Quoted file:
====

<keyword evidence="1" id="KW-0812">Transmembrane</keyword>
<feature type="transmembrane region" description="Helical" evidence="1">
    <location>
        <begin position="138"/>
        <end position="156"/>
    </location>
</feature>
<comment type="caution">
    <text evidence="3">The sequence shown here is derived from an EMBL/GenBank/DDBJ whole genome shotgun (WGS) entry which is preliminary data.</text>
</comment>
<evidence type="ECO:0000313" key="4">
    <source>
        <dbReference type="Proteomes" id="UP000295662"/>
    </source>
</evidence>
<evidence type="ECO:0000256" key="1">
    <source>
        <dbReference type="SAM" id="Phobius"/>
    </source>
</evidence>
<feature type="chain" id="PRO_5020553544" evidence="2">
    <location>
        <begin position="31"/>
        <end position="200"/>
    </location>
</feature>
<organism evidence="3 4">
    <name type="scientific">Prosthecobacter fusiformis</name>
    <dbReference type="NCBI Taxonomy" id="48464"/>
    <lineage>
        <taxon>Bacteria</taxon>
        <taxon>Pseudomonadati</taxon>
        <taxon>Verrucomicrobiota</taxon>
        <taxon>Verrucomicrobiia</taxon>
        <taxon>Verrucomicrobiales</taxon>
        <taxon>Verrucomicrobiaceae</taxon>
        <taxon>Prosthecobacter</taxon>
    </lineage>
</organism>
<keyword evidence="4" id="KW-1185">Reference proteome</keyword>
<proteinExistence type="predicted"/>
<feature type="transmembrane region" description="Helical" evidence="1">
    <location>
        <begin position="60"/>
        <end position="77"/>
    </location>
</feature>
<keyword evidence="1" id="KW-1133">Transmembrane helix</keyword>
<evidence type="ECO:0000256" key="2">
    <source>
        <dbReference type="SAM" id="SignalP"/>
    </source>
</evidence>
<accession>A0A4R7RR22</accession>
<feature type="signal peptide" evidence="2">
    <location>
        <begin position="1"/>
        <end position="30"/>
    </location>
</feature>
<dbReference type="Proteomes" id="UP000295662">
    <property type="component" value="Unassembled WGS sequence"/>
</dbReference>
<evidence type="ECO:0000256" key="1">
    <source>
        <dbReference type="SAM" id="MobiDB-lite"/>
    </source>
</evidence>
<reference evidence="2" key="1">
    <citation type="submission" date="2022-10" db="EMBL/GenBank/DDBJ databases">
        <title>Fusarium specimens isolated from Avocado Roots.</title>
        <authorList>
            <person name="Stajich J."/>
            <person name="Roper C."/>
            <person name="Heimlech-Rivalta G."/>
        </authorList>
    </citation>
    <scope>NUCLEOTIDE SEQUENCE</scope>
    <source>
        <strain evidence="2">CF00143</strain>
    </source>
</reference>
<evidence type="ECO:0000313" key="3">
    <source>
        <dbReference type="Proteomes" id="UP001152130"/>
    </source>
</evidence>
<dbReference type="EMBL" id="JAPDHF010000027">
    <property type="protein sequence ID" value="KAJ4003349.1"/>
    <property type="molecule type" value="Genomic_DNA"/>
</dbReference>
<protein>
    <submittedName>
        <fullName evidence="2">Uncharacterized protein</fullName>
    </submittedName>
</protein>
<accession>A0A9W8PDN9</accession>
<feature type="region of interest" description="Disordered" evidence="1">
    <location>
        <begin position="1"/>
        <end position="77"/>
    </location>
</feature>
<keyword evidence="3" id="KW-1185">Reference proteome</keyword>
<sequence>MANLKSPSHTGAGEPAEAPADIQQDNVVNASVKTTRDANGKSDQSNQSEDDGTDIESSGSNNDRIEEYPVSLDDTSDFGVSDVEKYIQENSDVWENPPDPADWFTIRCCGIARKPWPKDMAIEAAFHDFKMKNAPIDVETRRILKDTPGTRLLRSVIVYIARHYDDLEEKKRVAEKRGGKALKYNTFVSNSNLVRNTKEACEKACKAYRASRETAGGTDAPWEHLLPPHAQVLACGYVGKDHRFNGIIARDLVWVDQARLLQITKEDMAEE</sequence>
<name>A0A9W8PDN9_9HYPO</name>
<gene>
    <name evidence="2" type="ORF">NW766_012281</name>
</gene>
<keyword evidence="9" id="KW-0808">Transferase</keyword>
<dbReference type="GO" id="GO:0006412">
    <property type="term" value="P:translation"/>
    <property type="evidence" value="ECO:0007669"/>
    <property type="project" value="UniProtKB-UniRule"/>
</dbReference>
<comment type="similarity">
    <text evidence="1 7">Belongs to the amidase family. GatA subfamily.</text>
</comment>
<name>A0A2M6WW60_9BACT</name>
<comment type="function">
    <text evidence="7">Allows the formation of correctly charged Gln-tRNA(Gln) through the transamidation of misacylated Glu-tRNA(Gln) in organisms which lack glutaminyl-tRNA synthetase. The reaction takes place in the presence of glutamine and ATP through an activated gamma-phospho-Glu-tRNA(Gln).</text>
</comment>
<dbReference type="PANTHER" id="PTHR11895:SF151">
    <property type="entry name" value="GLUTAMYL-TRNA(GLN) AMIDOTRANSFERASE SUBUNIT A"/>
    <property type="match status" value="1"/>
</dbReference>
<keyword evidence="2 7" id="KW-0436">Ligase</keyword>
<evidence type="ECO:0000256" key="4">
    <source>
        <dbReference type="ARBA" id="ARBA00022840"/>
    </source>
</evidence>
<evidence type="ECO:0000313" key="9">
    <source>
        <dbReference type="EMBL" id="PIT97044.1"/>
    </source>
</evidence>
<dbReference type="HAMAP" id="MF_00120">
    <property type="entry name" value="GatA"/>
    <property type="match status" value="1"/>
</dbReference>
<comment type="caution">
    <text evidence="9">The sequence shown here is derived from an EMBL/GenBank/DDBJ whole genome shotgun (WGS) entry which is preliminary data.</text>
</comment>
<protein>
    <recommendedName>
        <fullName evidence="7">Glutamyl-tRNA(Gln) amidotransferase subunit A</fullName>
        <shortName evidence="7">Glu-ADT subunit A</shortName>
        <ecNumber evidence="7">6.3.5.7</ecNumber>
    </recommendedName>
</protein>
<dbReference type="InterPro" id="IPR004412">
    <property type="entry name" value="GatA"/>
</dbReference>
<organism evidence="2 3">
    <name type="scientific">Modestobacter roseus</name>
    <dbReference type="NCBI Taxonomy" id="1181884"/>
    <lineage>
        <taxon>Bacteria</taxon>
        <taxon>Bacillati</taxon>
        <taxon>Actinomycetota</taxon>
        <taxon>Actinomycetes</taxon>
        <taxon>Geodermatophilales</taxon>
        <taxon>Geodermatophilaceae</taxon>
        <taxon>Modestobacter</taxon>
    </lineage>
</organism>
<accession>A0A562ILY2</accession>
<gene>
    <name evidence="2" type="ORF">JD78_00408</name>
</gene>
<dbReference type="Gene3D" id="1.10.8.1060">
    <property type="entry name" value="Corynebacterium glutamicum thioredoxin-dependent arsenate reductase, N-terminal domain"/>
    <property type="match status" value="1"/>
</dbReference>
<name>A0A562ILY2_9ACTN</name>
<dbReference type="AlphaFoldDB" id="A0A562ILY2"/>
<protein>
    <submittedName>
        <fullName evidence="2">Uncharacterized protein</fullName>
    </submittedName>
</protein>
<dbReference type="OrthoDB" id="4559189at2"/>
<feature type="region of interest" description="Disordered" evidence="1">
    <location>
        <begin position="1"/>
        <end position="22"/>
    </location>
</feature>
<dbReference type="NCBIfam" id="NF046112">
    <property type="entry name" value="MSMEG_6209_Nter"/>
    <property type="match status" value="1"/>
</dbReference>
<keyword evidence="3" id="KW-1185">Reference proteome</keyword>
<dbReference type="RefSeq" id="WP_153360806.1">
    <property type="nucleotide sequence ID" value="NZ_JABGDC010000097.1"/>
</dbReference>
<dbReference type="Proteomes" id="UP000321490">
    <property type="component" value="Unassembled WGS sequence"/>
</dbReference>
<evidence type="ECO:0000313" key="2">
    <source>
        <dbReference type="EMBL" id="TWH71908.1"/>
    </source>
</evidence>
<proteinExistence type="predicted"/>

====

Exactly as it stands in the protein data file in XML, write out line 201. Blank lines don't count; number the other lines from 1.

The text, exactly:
<evidence type="ECO:0000313" key="2">